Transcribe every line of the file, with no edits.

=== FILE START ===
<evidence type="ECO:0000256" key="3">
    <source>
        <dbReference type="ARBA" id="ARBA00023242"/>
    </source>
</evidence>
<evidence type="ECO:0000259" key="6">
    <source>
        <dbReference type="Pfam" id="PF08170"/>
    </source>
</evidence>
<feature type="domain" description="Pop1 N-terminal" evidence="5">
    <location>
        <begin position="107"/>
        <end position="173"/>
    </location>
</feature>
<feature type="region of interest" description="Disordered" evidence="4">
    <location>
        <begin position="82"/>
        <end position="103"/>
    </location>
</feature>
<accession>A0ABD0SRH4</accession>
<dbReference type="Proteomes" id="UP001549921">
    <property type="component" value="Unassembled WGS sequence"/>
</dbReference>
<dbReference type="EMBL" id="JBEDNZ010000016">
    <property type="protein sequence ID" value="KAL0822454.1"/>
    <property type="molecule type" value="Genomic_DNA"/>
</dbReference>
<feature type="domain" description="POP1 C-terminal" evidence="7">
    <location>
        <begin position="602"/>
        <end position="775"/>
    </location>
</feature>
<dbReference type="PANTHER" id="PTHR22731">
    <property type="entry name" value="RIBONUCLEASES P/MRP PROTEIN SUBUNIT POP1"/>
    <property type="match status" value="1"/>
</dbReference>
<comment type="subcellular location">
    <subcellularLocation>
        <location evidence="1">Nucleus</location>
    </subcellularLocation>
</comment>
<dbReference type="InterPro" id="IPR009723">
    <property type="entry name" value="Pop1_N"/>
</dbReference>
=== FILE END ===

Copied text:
<evidence type="ECO:0000256" key="3">
    <source>
        <dbReference type="ARBA" id="ARBA00023242"/>
    </source>
</evidence>
<evidence type="ECO:0000259" key="6">
    <source>
        <dbReference type="Pfam" id="PF08170"/>
    </source>
</evidence>
<feature type="domain" description="Pop1 N-terminal" evidence="5">
    <location>
        <begin position="107"/>
        <end position="173"/>
    </location>
</feature>
<feature type="region of interest" description="Disordered" evidence="4">
    <location>
        <begin position="82"/>
        <end position="103"/>
    </location>
</feature>
<accession>A0ABD0SRH4</accession>
<dbReference type="Proteomes" id="UP001549921">
    <property type="component" value="Unassembled WGS sequence"/>
</dbReference>
<dbReference type="EMBL" id="JBEDNZ010000016">
    <property type="protein sequence ID" value="KAL0822454.1"/>
    <property type="molecule type" value="Genomic_DNA"/>
</dbReference>
<feature type="domain" description="POP1 C-terminal" evidence="7">
    <location>
        <begin position="602"/>
        <end position="775"/>
    </location>
</feature>
<dbReference type="PANTHER" id="PTHR22731">
    <property type="entry name" value="RIBONUCLEASES P/MRP PROTEIN SUBUNIT POP1"/>
    <property type="match status" value="1"/>
</dbReference>
<comment type="subcellular location">
    <subcellularLocation>
        <location evidence="1">Nucleus</location>
    </subcellularLocation>
</comment>
<dbReference type="InterPro" id="IPR009723">
    <property type="entry name" value="Pop1_N"/>
</dbReference>